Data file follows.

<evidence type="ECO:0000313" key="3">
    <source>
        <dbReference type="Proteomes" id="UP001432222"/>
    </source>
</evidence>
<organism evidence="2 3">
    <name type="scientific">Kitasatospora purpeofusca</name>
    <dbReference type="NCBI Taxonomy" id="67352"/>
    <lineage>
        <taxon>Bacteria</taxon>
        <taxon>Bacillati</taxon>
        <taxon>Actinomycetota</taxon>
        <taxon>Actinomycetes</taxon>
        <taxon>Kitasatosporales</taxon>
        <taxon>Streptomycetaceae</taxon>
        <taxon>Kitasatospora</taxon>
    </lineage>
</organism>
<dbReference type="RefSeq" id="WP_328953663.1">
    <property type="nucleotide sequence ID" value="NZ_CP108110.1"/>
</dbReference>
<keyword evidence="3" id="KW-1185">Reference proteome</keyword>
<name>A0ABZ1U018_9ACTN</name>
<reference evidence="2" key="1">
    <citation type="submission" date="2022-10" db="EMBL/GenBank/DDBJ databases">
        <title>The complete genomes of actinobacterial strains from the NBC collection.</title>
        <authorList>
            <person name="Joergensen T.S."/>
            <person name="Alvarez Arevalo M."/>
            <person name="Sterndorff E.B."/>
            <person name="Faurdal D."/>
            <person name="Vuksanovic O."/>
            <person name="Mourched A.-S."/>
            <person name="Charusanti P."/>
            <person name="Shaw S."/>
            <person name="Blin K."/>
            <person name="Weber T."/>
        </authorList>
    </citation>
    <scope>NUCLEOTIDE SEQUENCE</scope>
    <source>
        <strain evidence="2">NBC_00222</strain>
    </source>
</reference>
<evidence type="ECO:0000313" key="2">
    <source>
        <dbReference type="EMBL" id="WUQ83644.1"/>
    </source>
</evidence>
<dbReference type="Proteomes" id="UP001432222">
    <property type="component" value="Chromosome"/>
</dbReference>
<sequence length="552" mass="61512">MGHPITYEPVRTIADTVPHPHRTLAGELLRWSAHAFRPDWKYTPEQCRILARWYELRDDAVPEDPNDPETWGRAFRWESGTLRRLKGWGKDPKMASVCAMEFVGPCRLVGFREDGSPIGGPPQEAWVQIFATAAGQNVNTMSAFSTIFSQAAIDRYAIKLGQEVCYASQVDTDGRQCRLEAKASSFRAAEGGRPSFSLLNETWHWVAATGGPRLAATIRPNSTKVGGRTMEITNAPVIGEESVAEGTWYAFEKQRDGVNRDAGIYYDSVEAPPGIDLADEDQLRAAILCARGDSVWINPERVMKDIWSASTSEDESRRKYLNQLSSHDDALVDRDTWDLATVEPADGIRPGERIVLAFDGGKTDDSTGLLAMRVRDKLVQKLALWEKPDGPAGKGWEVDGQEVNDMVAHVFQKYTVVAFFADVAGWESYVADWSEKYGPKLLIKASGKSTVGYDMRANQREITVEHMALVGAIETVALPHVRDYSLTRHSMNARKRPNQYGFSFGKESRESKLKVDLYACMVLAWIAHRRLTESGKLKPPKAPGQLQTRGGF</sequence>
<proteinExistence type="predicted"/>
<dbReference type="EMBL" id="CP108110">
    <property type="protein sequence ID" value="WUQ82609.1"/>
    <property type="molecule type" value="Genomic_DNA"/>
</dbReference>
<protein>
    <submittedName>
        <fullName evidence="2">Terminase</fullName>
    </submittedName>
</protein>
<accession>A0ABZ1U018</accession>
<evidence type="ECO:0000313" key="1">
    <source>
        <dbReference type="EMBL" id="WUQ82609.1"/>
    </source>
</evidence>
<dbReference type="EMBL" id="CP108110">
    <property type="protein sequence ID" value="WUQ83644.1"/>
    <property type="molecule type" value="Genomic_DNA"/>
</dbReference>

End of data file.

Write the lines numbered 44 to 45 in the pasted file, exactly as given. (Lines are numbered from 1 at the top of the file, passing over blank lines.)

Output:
</reference>
<evidence type="ECO:0000313" key="2">